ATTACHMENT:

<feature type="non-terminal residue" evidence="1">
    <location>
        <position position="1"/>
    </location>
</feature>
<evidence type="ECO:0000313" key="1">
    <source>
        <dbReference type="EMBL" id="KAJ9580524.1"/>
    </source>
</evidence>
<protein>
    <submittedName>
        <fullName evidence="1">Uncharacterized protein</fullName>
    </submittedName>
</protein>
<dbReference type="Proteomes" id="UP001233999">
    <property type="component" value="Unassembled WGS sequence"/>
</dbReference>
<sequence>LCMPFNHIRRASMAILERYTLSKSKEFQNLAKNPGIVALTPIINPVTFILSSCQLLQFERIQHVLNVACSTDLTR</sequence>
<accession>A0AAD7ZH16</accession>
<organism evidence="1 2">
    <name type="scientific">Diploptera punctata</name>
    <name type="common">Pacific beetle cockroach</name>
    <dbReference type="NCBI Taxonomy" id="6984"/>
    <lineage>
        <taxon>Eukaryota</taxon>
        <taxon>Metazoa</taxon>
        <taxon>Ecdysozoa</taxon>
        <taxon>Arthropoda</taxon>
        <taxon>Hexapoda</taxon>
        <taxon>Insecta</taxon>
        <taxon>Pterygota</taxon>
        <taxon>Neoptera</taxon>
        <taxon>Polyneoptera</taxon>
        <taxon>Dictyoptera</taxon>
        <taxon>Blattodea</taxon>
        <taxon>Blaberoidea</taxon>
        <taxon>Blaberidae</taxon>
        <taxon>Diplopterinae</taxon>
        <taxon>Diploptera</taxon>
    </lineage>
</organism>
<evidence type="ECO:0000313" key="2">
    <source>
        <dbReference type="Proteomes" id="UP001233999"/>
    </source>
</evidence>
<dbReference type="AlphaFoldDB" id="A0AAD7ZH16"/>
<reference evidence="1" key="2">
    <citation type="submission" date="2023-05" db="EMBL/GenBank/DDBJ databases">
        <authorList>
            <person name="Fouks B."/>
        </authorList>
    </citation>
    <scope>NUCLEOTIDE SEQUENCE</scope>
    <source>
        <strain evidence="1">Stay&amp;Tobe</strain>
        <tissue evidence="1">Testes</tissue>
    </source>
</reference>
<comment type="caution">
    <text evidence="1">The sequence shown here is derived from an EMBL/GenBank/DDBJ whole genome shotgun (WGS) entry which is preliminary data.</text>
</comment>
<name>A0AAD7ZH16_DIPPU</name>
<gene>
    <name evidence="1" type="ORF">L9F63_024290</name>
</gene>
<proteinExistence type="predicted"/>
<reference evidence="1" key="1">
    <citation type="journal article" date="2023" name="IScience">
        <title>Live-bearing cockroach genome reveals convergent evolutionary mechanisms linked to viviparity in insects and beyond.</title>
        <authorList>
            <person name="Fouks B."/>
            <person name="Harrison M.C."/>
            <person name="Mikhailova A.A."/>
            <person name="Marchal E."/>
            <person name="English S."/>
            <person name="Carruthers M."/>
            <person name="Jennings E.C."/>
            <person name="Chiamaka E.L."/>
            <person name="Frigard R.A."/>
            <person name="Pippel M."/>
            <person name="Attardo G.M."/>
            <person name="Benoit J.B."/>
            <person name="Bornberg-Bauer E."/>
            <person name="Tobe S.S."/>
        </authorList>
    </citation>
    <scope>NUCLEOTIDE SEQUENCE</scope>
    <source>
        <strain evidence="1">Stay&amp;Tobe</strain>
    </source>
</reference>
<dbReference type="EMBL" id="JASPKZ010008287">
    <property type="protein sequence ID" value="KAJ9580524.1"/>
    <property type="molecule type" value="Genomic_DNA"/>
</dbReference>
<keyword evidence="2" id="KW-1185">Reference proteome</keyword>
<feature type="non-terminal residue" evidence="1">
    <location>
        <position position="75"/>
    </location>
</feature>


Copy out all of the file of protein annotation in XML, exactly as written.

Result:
<feature type="non-terminal residue" evidence="1">
    <location>
        <position position="1"/>
    </location>
</feature>
<evidence type="ECO:0000313" key="1">
    <source>
        <dbReference type="EMBL" id="KAJ9580524.1"/>
    </source>
</evidence>
<protein>
    <submittedName>
        <fullName evidence="1">Uncharacterized protein</fullName>
    </submittedName>
</protein>
<dbReference type="Proteomes" id="UP001233999">
    <property type="component" value="Unassembled WGS sequence"/>
</dbReference>
<sequence>LCMPFNHIRRASMAILERYTLSKSKEFQNLAKNPGIVALTPIINPVTFILSSCQLLQFERIQHVLNVACSTDLTR</sequence>
<accession>A0AAD7ZH16</accession>
<organism evidence="1 2">
    <name type="scientific">Diploptera punctata</name>
    <name type="common">Pacific beetle cockroach</name>
    <dbReference type="NCBI Taxonomy" id="6984"/>
    <lineage>
        <taxon>Eukaryota</taxon>
        <taxon>Metazoa</taxon>
        <taxon>Ecdysozoa</taxon>
        <taxon>Arthropoda</taxon>
        <taxon>Hexapoda</taxon>
        <taxon>Insecta</taxon>
        <taxon>Pterygota</taxon>
        <taxon>Neoptera</taxon>
        <taxon>Polyneoptera</taxon>
        <taxon>Dictyoptera</taxon>
        <taxon>Blattodea</taxon>
        <taxon>Blaberoidea</taxon>
        <taxon>Blaberidae</taxon>
        <taxon>Diplopterinae</taxon>
        <taxon>Diploptera</taxon>
    </lineage>
</organism>
<evidence type="ECO:0000313" key="2">
    <source>
        <dbReference type="Proteomes" id="UP001233999"/>
    </source>
</evidence>
<dbReference type="AlphaFoldDB" id="A0AAD7ZH16"/>
<reference evidence="1" key="2">
    <citation type="submission" date="2023-05" db="EMBL/GenBank/DDBJ databases">
        <authorList>
            <person name="Fouks B."/>
        </authorList>
    </citation>
    <scope>NUCLEOTIDE SEQUENCE</scope>
    <source>
        <strain evidence="1">Stay&amp;Tobe</strain>
        <tissue evidence="1">Testes</tissue>
    </source>
</reference>
<comment type="caution">
    <text evidence="1">The sequence shown here is derived from an EMBL/GenBank/DDBJ whole genome shotgun (WGS) entry which is preliminary data.</text>
</comment>
<name>A0AAD7ZH16_DIPPU</name>
<gene>
    <name evidence="1" type="ORF">L9F63_024290</name>
</gene>
<proteinExistence type="predicted"/>
<reference evidence="1" key="1">
    <citation type="journal article" date="2023" name="IScience">
        <title>Live-bearing cockroach genome reveals convergent evolutionary mechanisms linked to viviparity in insects and beyond.</title>
        <authorList>
            <person name="Fouks B."/>
            <person name="Harrison M.C."/>
            <person name="Mikhailova A.A."/>
            <person name="Marchal E."/>
            <person name="English S."/>
            <person name="Carruthers M."/>
            <person name="Jennings E.C."/>
            <person name="Chiamaka E.L."/>
            <person name="Frigard R.A."/>
            <person name="Pippel M."/>
            <person name="Attardo G.M."/>
            <person name="Benoit J.B."/>
            <person name="Bornberg-Bauer E."/>
            <person name="Tobe S.S."/>
        </authorList>
    </citation>
    <scope>NUCLEOTIDE SEQUENCE</scope>
    <source>
        <strain evidence="1">Stay&amp;Tobe</strain>
    </source>
</reference>
<dbReference type="EMBL" id="JASPKZ010008287">
    <property type="protein sequence ID" value="KAJ9580524.1"/>
    <property type="molecule type" value="Genomic_DNA"/>
</dbReference>
<keyword evidence="2" id="KW-1185">Reference proteome</keyword>
<feature type="non-terminal residue" evidence="1">
    <location>
        <position position="75"/>
    </location>
</feature>